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4 Minutes Read

6 Ways To Get and Stay Motivated to Lose Weight

Exercise and diet are key components for weight loss. But one without the other will only get you so far, because in order to lose weight, you have to burn more calories than you consume. While you can lose weight without exercise by reducing your daily calories, you’ll eventually reach the dreaded weight-loss plateau. And no matter how you slice it, you won’t lose weight very fast—if at all—if you exercise daily but don’t reduce your calorie intake. Losing weight—and keeping it off—requires important, long-term lifestyle changes, and these changes are more difficult for some than they are for others. A lack of motivation is the biggest obstacle to weight loss for many people — and if you’re one of them, you’re not alone.

Here are 6 ways to get and stay motivated:

1. Set Realistic Goals

Setting realistic goals—and writing them down—helps you achieve them, and it can lead to better health later in life. There’s a bit of an art to goal-setting, and SMART goals help you do it right. Be flexible with your goals. If you find that you won’t achieve your goal by the time you set out to do it, it’s okay to extend the timeline—or even change your goals. 

2. Keep a Weight Loss Journal

Writing in a journal helps you stay connected to your thoughts and emotions around weight loss. You can use a journal to record your food intake and exercise, but the important thing is to write in the journal and reflect on the day to help you move cluttered thoughts, ideas, and emotions from your brain to a physical place to help you clear your mind. A journal is a great way to help you see patterns in your life—maybe you notice that when you get poor sleep, you’re less motivated to work out, or you begin to recognize that when you feel stress, you’re particularly susceptible to binge eating. Keeping a journal helps you stay mindful and motivated.

3. Engage in Positive Self-Talk

Nobody can motivate you like you can. Your thoughts matter—the way you talk to yourself matters. Be gentle and compassionate. If you miss a workout, don’t berate yourself. Instead, say, “It’s okay—things come up. I will commit to exercising tomorrow instead.” If you eat a doughnut, be kind about it: “I can enjoy unhealthy food now and then, because I’m playing a long game.” Turn thoughts like “this is too hard” into “this is so challenging, but I know I’m up for the task.” Avoid saying things like “I should work out today” and “I need to eat better today.” Instead, say, “I want to work out (or eat healthy food) today so I can reach my goals.”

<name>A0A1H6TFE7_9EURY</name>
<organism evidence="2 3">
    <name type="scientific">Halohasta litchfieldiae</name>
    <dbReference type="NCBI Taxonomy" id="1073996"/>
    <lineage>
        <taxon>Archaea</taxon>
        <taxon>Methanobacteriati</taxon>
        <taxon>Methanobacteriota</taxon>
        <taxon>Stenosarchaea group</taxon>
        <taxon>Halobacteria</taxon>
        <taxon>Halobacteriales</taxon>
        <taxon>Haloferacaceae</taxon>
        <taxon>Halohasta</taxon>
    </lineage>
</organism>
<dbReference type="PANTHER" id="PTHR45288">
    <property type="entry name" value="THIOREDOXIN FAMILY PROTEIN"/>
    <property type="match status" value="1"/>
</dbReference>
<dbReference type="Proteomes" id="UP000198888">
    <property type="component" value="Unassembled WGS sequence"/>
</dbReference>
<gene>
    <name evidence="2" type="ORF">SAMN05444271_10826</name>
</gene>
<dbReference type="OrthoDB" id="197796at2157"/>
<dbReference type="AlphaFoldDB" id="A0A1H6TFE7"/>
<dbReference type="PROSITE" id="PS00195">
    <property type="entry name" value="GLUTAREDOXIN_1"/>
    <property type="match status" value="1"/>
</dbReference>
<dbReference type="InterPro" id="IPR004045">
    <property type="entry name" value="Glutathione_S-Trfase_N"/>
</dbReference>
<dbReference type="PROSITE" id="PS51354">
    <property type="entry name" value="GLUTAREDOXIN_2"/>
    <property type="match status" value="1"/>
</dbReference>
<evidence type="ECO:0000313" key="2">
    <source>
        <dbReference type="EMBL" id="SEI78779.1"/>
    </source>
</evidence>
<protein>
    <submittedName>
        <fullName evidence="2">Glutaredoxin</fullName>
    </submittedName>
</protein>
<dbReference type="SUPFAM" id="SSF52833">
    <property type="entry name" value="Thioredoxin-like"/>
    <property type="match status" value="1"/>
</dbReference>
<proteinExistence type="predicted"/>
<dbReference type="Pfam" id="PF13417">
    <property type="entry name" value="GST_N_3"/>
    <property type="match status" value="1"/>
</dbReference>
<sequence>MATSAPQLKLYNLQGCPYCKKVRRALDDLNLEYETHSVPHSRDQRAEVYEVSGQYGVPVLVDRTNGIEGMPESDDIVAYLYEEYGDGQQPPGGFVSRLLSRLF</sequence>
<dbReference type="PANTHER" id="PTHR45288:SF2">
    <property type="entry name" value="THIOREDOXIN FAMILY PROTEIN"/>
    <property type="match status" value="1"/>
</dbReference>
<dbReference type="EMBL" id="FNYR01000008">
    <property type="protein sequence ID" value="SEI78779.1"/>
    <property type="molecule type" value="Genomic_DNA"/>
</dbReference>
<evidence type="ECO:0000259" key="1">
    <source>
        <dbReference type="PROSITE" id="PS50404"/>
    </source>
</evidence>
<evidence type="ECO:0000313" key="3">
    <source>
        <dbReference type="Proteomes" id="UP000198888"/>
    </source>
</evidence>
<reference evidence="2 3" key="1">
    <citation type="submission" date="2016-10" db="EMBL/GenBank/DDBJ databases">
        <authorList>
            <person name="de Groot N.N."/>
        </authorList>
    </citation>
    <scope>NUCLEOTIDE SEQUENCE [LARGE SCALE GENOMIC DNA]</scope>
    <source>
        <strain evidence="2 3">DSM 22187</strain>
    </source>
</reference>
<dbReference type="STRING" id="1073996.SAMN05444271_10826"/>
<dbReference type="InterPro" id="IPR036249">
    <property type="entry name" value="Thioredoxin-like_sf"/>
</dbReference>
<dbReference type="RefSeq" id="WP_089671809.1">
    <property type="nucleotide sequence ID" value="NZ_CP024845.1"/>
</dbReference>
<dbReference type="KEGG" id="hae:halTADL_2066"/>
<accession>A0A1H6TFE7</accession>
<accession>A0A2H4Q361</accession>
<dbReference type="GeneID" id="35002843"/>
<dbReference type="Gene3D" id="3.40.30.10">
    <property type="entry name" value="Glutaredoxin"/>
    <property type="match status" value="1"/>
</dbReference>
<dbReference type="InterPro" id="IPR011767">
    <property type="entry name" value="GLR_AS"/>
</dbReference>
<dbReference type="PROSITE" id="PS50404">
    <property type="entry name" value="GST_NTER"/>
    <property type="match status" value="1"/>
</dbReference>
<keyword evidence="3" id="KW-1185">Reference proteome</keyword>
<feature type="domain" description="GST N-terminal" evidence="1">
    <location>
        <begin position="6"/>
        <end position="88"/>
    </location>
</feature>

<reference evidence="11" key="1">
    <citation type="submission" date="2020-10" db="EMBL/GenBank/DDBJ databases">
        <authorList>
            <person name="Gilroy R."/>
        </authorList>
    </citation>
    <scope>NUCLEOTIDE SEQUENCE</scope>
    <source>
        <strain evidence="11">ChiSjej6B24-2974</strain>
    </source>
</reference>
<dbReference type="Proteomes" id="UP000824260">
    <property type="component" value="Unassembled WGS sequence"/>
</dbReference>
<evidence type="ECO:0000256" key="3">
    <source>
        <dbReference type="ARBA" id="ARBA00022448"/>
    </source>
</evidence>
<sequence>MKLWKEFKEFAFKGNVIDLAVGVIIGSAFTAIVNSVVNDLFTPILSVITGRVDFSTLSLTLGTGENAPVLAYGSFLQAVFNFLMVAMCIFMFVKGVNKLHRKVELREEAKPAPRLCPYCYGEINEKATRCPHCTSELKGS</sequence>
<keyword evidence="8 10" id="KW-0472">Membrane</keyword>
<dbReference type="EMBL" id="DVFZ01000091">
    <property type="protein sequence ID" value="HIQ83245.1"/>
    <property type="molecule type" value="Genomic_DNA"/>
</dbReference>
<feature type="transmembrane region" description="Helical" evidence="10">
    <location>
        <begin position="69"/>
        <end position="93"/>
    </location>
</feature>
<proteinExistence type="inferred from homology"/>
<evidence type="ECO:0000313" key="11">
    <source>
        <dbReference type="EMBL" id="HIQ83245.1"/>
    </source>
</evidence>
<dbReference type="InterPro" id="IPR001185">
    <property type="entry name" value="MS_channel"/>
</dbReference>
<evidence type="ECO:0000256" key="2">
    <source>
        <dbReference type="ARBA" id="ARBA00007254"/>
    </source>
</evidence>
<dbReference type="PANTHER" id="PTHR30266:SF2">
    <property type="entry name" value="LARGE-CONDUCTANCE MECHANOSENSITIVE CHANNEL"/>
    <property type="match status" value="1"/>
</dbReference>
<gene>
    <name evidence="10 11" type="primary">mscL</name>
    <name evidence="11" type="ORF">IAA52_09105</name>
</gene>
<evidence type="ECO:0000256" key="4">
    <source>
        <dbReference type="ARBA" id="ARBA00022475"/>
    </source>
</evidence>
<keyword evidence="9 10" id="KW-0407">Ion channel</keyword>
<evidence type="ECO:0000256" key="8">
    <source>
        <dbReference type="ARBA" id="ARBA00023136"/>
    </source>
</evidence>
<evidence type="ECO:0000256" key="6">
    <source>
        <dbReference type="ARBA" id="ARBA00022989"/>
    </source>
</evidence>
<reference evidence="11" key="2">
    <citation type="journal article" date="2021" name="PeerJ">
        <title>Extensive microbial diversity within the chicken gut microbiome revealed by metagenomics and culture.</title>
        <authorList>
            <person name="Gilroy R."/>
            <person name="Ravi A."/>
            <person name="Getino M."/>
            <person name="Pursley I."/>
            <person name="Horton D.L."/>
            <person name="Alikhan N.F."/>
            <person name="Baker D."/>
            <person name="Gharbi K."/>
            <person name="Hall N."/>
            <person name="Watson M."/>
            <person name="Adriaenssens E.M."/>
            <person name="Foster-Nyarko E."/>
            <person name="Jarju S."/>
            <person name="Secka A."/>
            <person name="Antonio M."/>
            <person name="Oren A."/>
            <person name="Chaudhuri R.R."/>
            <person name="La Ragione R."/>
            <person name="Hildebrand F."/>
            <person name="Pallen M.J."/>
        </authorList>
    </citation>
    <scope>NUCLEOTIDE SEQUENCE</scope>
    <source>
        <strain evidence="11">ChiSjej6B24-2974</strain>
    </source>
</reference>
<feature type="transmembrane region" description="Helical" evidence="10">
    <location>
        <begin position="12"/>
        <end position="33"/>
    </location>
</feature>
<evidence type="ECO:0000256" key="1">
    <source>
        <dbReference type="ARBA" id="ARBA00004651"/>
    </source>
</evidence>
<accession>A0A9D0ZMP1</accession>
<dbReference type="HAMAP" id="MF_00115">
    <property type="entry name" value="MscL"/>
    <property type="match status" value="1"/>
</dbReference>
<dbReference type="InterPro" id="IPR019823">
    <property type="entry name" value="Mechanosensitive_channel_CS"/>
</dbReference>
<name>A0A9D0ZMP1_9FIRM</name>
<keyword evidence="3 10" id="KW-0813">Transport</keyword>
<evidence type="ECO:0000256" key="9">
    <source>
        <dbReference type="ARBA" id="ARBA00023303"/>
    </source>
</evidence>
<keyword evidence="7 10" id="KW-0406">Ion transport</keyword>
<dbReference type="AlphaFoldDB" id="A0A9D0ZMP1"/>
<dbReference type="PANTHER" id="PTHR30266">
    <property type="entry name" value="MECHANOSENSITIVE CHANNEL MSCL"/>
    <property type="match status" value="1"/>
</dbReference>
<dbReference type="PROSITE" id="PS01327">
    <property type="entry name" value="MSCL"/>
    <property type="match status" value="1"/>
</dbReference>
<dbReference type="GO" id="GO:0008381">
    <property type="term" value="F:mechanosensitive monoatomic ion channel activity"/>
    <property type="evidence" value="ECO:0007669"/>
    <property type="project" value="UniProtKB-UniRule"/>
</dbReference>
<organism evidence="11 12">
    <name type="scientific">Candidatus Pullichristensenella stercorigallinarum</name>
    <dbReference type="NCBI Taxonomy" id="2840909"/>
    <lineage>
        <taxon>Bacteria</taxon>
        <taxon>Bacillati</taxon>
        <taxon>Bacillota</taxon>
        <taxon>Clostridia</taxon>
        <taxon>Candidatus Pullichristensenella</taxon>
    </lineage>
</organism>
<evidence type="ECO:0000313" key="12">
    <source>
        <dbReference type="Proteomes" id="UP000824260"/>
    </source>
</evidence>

4. Make a Checklist or Calendar

If you’re motivated by lists, checklists, and calendars, set up a physical or virtual calendar or a daily or weekly checklist that corresponds with your SMART goals. Use specific language on your calendar and/or checklist. Instead of “Walk,” write: “Walk for 30 minutes at 3:00 PM” Knowing how great it feels to check it off the list may be all the motivation you need on rough days.

5. Do Activities - and Eat Food - That You Enjoy

Physical activity doesn’t have to be all walking, running, and lifting weights. When it comes to exercise, you have numerous options to choose from—many of which don’t even feel like exercise. Find activities you enjoy, and you’ll be more likely to feel motivated to engage in them. Same with eating food—don’t go on a “diet” where you have to limit yourself to melba toast and salad. Start with a list of foods you like to eat, and then go down the list and make notes about how you can fit them into your diet. For example, if you love rich, creamy pasta dishes, make substitutions that make the dish lower in calories, or have your favorite pasta as a side dish so you’re eating a smaller serving.

6. Find a Weight Loss Coach

A friend or family member who is also on a weight-loss journey can be one of your biggest allies—and best motivators. Working out with a partner makes it more fun, makes the time go faster, and makes you feel less alone in your quest to lose weight. You and your workout partner can help motivate each other when you’re not feeling it, and you can hold each other accountable, making you more likely to stick to your workout schedule and healthy eating plan. Reach out for support. If you have depression or anxiety that makes it hard to stick with a weight-loss plan, talk to a therapist, who can provide you with coping tools and help you change negative thought patterns that keep you mired in negative feelings. If you need help figuring out what to eat, visit with a registered dietitian. If you don’t know where to start working out, hire a personal trainer to get you started with a plan that works for you.



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